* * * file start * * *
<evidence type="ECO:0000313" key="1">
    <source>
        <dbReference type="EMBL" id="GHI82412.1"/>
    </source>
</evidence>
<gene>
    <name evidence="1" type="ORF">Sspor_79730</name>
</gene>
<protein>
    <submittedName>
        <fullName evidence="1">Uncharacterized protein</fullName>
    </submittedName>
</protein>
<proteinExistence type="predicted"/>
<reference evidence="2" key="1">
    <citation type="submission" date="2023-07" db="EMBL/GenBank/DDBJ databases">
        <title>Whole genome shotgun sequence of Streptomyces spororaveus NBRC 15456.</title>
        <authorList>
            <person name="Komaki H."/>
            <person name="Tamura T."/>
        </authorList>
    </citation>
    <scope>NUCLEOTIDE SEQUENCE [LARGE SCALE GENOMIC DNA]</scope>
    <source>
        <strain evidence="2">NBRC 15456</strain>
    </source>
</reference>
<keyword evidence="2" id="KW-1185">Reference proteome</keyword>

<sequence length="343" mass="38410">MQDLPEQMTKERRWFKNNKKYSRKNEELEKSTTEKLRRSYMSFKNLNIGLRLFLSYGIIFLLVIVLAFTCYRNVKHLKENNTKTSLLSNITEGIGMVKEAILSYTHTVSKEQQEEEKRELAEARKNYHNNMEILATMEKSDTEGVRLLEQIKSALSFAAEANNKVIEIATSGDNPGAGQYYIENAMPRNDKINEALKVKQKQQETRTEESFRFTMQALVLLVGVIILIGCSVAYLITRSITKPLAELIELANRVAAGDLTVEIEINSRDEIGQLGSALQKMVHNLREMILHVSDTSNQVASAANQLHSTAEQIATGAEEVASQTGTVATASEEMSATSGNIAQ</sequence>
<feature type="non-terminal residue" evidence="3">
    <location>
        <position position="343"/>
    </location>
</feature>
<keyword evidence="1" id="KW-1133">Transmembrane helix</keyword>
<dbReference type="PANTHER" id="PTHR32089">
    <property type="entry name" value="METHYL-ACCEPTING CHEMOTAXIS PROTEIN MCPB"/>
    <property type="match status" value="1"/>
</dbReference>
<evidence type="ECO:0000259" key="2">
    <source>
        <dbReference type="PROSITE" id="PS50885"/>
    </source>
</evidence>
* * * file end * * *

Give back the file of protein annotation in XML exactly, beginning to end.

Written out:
<evidence type="ECO:0000313" key="1">
    <source>
        <dbReference type="EMBL" id="GHI82412.1"/>
    </source>
</evidence>
<gene>
    <name evidence="1" type="ORF">Sspor_79730</name>
</gene>
<protein>
    <submittedName>
        <fullName evidence="1">Uncharacterized protein</fullName>
    </submittedName>
</protein>
<proteinExistence type="predicted"/>
<reference evidence="2" key="1">
    <citation type="submission" date="2023-07" db="EMBL/GenBank/DDBJ databases">
        <title>Whole genome shotgun sequence of Streptomyces spororaveus NBRC 15456.</title>
        <authorList>
            <person name="Komaki H."/>
            <person name="Tamura T."/>
        </authorList>
    </citation>
    <scope>NUCLEOTIDE SEQUENCE [LARGE SCALE GENOMIC DNA]</scope>
    <source>
        <strain evidence="2">NBRC 15456</strain>
    </source>
</reference>
<keyword evidence="2" id="KW-1185">Reference proteome</keyword>

<sequence length="343" mass="38410">MQDLPEQMTKERRWFKNNKKYSRKNEELEKSTTEKLRRSYMSFKNLNIGLRLFLSYGIIFLLVIVLAFTCYRNVKHLKENNTKTSLLSNITEGIGMVKEAILSYTHTVSKEQQEEEKRELAEARKNYHNNMEILATMEKSDTEGVRLLEQIKSALSFAAEANNKVIEIATSGDNPGAGQYYIENAMPRNDKINEALKVKQKQQETRTEESFRFTMQALVLLVGVIILIGCSVAYLITRSITKPLAELIELANRVAAGDLTVEIEINSRDEIGQLGSALQKMVHNLREMILHVSDTSNQVASAANQLHSTAEQIATGAEEVASQTGTVATASEEMSATSGNIAQ</sequence>
<feature type="non-terminal residue" evidence="3">
    <location>
        <position position="343"/>
    </location>
</feature>
<keyword evidence="1" id="KW-1133">Transmembrane helix</keyword>
<dbReference type="PANTHER" id="PTHR32089">
    <property type="entry name" value="METHYL-ACCEPTING CHEMOTAXIS PROTEIN MCPB"/>
    <property type="match status" value="1"/>
</dbReference>
<evidence type="ECO:0000259" key="2">
    <source>
        <dbReference type="PROSITE" id="PS50885"/>
    </source>
</evidence>